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Match 127:

Alice N' Chains "Lip Lock Rock" (1987)
Nirvana "Seasons In The Sun" (1993)
Pearl Jam "Future Days" (2013)
Soundgarden "A Splice Of Space Jam" (1996)

In 1984, a band called Sleze auditioned a new singer named Layne Elmer.  Elmer would later change his name to Staley, but you've probably already figured that out.  What you probably didn't know is the history of the band.  Johnny Barcolas played guitar, James Bergstrom played drums, and later members Nick Pollock and Jim Sheppard would join on guitar and bass respectively, but not necessarily concurrently.  (This is further complicated because Barcolas left, then rejoined as a bass player at one point.)

The band decided in 1986 to rename themselves Alice N' Chains.  (I'm not kidding.)  They recorded two demos, with the lineup of Layne Staley on vocals, Nick Pollock on guitar, Johnny Barcolas on bass and James Bergstrom on drums.  This demo is where today's song comes from, but before we get into that, let's follow the trajectory of this band: Alice N' Chains broke up in 1987, and by then Layne Staley and Jerry Cantrell were roommates.  They were in a funk band which broke up and Layne joined Cantrell's other band which already had Sean Kinney and Mike Starr, they repurposed the old name and the rest is history.  But what happened to the other members of Sleze and Alice N' Chains, you ask?  Well:

James Bergstrom was a founding member of another Seattle band which formed in 1990 and existed all the way until 2008.  Johnny Barcolas joined that band as a guitarist in 1991, and they released their debut album in 1994.  They wouldn't be well known outside of Seattle until their breakthrough hit "Soft" in 1998, from their self-titled album "Second Coming".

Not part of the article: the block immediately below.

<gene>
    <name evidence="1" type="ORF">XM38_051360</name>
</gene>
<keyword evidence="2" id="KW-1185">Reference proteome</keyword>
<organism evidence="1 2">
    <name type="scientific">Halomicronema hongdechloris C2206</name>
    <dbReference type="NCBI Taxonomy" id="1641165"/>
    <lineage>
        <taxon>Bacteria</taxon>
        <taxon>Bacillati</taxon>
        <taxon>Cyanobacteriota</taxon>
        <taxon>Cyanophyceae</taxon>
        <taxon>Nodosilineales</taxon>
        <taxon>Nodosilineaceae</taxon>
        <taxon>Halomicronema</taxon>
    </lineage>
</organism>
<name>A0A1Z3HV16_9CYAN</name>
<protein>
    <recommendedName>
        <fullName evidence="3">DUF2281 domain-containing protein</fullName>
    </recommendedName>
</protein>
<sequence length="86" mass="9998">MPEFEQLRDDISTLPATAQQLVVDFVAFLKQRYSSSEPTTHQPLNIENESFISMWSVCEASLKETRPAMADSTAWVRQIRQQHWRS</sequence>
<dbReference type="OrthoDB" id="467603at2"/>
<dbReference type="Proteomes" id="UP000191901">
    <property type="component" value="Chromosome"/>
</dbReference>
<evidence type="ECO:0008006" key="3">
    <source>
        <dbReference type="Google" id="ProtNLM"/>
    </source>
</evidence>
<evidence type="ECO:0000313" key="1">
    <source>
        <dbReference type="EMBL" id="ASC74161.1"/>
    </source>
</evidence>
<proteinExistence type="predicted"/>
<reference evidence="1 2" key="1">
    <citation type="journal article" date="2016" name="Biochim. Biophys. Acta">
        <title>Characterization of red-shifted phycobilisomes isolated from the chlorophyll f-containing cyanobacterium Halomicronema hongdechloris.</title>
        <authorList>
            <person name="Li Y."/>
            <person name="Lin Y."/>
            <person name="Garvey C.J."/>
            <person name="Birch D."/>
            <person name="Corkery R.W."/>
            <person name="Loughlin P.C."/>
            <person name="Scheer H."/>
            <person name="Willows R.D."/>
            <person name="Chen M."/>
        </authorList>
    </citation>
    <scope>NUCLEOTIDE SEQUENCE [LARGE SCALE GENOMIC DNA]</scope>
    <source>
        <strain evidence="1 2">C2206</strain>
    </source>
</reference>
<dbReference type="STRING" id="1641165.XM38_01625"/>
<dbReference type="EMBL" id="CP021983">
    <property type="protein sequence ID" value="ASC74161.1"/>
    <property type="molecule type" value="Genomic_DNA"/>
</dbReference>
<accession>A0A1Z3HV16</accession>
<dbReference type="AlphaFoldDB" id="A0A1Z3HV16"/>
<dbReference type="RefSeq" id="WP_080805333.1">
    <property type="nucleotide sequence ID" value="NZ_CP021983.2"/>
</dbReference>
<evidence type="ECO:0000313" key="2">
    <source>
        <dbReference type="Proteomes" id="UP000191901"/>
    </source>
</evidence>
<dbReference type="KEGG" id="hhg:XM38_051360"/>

Guitarist Nick Pollack became the lead singer and guitar player for My Sister's Machine, another 90's alternative band of moderate success.  Jim Sheppard went on to play bass for a band called Sanctuary, and when they called it quits in 1992, some members went on to form the prog metal group Nevermore.  They then reformed Sanctuary after most of them got fired from or left Nevermore, and that's where they are now.

Anyway, the song is the worst kind of glam metal/funk crossbreeding cheese you can imagine.  The vocals are super hair metal and the slap bass is insufferably 80's...shit, this whole thing is insufferably 80's.  It's got a breakdown with vocal samples intended to sound like 80's rap or Max Headroom or something, it's got a scat breakdown going into the last chorus, and HOLY SHIT I FORGOT ALL ABOUT THE HORN SECTION IN THE LAST CHORUS.  I lost it at that; I couldn't help it.  All in all, it's pretty glorious.

Nirvana goes out with a whimper, laying a turd with a cover of "Seasons In The Sun" recorded in Rio '93.

"Future Days" is every generic lighter waving ballad you've heard in the last 35 years that has the nerve to start getting country after the first chorus.  Seriously, it's not even Pearl Jam anymore except for the voice.

To the best of my knowledge, "A Splice Of Space Jam" has nothing to do with the Michael Jordan/Looney Toons movie of the same vintage, but that could have something to do with the title, since it's a bullshit jam session that happened in 1996 and somehow got released as the B-Side to "Blow Up The Outside World".  Seriously, what a wet fart to go out on.

I.  Cannot.  FUCKING.  Belive this:

"Lip Lock Rock": 4
"A Splice Of Space Jam": 3
"Future Days": 2
"Seasons In The Sun": 1


Soundgarden: 343
Alice In Chains: 325
Pearl Jam: 321
Nirvana: 279

And there you have it!  The Grunge Match has drawn to a close.  Come back tomorrow for wrap-up and analysis!


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